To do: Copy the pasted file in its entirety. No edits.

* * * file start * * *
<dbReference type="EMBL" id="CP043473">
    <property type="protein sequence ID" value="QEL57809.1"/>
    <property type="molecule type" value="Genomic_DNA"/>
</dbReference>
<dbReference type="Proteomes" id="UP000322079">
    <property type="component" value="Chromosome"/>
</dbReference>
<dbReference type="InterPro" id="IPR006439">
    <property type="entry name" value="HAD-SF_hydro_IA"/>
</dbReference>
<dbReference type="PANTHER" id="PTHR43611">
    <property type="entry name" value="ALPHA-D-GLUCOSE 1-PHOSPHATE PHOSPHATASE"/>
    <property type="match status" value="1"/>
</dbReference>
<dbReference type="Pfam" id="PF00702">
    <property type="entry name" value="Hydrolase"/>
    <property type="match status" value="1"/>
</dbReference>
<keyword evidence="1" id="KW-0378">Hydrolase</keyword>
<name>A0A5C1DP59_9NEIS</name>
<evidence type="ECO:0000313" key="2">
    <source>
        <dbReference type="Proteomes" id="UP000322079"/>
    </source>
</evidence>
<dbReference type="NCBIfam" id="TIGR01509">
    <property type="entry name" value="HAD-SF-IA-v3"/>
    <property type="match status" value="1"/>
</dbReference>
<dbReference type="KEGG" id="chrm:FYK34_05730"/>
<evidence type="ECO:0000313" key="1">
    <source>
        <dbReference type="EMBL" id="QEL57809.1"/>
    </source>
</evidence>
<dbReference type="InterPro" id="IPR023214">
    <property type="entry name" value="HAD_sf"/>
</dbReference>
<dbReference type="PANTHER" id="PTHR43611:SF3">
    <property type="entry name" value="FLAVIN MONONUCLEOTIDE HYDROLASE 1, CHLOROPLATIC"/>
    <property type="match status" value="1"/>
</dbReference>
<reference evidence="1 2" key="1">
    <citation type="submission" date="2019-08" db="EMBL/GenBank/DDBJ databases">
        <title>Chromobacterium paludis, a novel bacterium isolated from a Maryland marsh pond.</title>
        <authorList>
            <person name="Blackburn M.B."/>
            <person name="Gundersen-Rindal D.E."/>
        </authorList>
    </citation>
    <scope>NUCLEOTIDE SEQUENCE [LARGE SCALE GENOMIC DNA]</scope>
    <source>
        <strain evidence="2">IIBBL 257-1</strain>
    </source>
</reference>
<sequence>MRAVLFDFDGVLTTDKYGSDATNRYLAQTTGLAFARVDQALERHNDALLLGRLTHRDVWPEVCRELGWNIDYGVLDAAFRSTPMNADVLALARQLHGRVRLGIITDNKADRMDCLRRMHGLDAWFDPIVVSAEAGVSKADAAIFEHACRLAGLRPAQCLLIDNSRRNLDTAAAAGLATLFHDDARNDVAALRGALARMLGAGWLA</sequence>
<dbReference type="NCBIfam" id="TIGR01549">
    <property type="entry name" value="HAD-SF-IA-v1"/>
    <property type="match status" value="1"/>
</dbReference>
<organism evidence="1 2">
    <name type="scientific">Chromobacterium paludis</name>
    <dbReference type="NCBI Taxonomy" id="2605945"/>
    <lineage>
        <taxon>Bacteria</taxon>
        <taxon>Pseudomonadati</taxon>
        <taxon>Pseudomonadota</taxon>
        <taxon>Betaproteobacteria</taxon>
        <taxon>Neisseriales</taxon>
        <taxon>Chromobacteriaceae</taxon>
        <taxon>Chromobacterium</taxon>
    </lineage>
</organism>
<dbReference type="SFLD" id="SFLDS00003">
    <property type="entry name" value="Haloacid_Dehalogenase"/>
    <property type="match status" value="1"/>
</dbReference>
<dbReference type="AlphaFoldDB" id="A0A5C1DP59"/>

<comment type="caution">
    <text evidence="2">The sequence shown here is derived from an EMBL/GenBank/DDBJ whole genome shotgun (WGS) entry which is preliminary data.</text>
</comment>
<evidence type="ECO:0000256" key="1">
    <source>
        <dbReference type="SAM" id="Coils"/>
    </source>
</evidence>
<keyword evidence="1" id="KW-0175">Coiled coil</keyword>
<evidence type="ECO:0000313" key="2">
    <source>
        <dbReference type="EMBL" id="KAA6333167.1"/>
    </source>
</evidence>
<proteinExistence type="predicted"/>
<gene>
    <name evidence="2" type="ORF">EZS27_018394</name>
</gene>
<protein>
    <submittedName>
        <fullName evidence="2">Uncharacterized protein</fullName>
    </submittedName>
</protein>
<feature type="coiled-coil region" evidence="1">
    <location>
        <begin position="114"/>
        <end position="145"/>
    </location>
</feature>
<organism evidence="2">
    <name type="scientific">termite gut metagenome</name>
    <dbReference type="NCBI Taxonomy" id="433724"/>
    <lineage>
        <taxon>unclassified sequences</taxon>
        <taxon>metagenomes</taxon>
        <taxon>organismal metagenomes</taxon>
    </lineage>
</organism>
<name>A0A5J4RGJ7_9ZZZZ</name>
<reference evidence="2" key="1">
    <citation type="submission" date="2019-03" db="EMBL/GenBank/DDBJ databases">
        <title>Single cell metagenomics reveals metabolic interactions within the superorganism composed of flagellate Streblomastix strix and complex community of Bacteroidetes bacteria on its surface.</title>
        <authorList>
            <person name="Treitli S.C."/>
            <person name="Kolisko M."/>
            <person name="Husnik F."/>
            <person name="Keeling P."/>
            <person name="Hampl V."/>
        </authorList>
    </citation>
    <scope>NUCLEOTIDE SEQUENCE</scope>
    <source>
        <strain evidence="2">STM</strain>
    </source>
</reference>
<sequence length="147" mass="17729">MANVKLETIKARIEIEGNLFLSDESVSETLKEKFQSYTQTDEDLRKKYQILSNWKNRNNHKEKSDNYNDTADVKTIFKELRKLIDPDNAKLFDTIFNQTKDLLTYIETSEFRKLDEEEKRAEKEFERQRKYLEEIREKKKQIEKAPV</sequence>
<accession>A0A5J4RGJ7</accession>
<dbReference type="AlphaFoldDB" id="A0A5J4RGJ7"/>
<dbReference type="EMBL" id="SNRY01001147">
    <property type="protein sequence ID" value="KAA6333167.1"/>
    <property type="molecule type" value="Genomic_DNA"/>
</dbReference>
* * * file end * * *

<dbReference type="EMBL" id="CP043473">
    <property type="protein sequence ID" value="QEL57809.1"/>
    <property type="molecule type" value="Genomic_DNA"/>
</dbReference>
<dbReference type="Proteomes" id="UP000322079">
    <property type="component" value="Chromosome"/>
</dbReference>
<dbReference type="InterPro" id="IPR006439">
    <property type="entry name" value="HAD-SF_hydro_IA"/>
</dbReference>
<dbReference type="PANTHER" id="PTHR43611">
    <property type="entry name" value="ALPHA-D-GLUCOSE 1-PHOSPHATE PHOSPHATASE"/>
    <property type="match status" value="1"/>
</dbReference>
<dbReference type="Pfam" id="PF00702">
    <property type="entry name" value="Hydrolase"/>
    <property type="match status" value="1"/>
</dbReference>
<keyword evidence="1" id="KW-0378">Hydrolase</keyword>
<name>A0A5C1DP59_9NEIS</name>
<evidence type="ECO:0000313" key="2">
    <source>
        <dbReference type="Proteomes" id="UP000322079"/>
    </source>
</evidence>
<dbReference type="NCBIfam" id="TIGR01509">
    <property type="entry name" value="HAD-SF-IA-v3"/>
    <property type="match status" value="1"/>
</dbReference>
<dbReference type="KEGG" id="chrm:FYK34_05730"/>
<evidence type="ECO:0000313" key="1">
    <source>
        <dbReference type="EMBL" id="QEL57809.1"/>
    </source>
</evidence>
<dbReference type="InterPro" id="IPR023214">
    <property type="entry name" value="HAD_sf"/>
</dbReference>
<dbReference type="PANTHER" id="PTHR43611:SF3">
    <property type="entry name" value="FLAVIN MONONUCLEOTIDE HYDROLASE 1, CHLOROPLATIC"/>
    <property type="match status" value="1"/>
</dbReference>
<reference evidence="1 2" key="1">
    <citation type="submission" date="2019-08" db="EMBL/GenBank/DDBJ databases">
        <title>Chromobacterium paludis, a novel bacterium isolated from a Maryland marsh pond.</title>
        <authorList>
            <person name="Blackburn M.B."/>
            <person name="Gundersen-Rindal D.E."/>
        </authorList>
    </citation>
    <scope>NUCLEOTIDE SEQUENCE [LARGE SCALE GENOMIC DNA]</scope>
    <source>
        <strain evidence="2">IIBBL 257-1</strain>
    </source>
</reference>
<sequence>MRAVLFDFDGVLTTDKYGSDATNRYLAQTTGLAFARVDQALERHNDALLLGRLTHRDVWPEVCRELGWNIDYGVLDAAFRSTPMNADVLALARQLHGRVRLGIITDNKADRMDCLRRMHGLDAWFDPIVVSAEAGVSKADAAIFEHACRLAGLRPAQCLLIDNSRRNLDTAAAAGLATLFHDDARNDVAALRGALARMLGAGWLA</sequence>
<dbReference type="NCBIfam" id="TIGR01549">
    <property type="entry name" value="HAD-SF-IA-v1"/>
    <property type="match status" value="1"/>
</dbReference>
<organism evidence="1 2">
    <name type="scientific">Chromobacterium paludis</name>
    <dbReference type="NCBI Taxonomy" id="2605945"/>
    <lineage>
        <taxon>Bacteria</taxon>
        <taxon>Pseudomonadati</taxon>
        <taxon>Pseudomonadota</taxon>
        <taxon>Betaproteobacteria</taxon>
        <taxon>Neisseriales</taxon>
        <taxon>Chromobacteriaceae</taxon>
        <taxon>Chromobacterium</taxon>
    </lineage>
</organism>
<dbReference type="SFLD" id="SFLDS00003">
    <property type="entry name" value="Haloacid_Dehalogenase"/>
    <property type="match status" value="1"/>
</dbReference>
<dbReference type="AlphaFoldDB" id="A0A5C1DP59"/>

<comment type="caution">
    <text evidence="2">The sequence shown here is derived from an EMBL/GenBank/DDBJ whole genome shotgun (WGS) entry which is preliminary data.</text>
</comment>
<evidence type="ECO:0000256" key="1">
    <source>
        <dbReference type="SAM" id="Coils"/>
    </source>
</evidence>
<keyword evidence="1" id="KW-0175">Coiled coil</keyword>
<evidence type="ECO:0000313" key="2">
    <source>
        <dbReference type="EMBL" id="KAA6333167.1"/>
    </source>
</evidence>
<proteinExistence type="predicted"/>
<gene>
    <name evidence="2" type="ORF">EZS27_018394</name>
</gene>
<protein>
    <submittedName>
        <fullName evidence="2">Uncharacterized protein</fullName>
    </submittedName>
</protein>
<feature type="coiled-coil region" evidence="1">
    <location>
        <begin position="114"/>
        <end position="145"/>
    </location>
</feature>
<organism evidence="2">
    <name type="scientific">termite gut metagenome</name>
    <dbReference type="NCBI Taxonomy" id="433724"/>
    <lineage>
        <taxon>unclassified sequences</taxon>
        <taxon>metagenomes</taxon>
        <taxon>organismal metagenomes</taxon>
    </lineage>
</organism>
<name>A0A5J4RGJ7_9ZZZZ</name>
<reference evidence="2" key="1">
    <citation type="submission" date="2019-03" db="EMBL/GenBank/DDBJ databases">
        <title>Single cell metagenomics reveals metabolic interactions within the superorganism composed of flagellate Streblomastix strix and complex community of Bacteroidetes bacteria on its surface.</title>
        <authorList>
            <person name="Treitli S.C."/>
            <person name="Kolisko M."/>
            <person name="Husnik F."/>
            <person name="Keeling P."/>
            <person name="Hampl V."/>
        </authorList>
    </citation>
    <scope>NUCLEOTIDE SEQUENCE</scope>
    <source>
        <strain evidence="2">STM</strain>
    </source>
</reference>
<sequence length="147" mass="17729">MANVKLETIKARIEIEGNLFLSDESVSETLKEKFQSYTQTDEDLRKKYQILSNWKNRNNHKEKSDNYNDTADVKTIFKELRKLIDPDNAKLFDTIFNQTKDLLTYIETSEFRKLDEEEKRAEKEFERQRKYLEEIREKKKQIEKAPV</sequence>
<accession>A0A5J4RGJ7</accession>
<dbReference type="AlphaFoldDB" id="A0A5J4RGJ7"/>
<dbReference type="EMBL" id="SNRY01001147">
    <property type="protein sequence ID" value="KAA6333167.1"/>
    <property type="molecule type" value="Genomic_DNA"/>
</dbReference>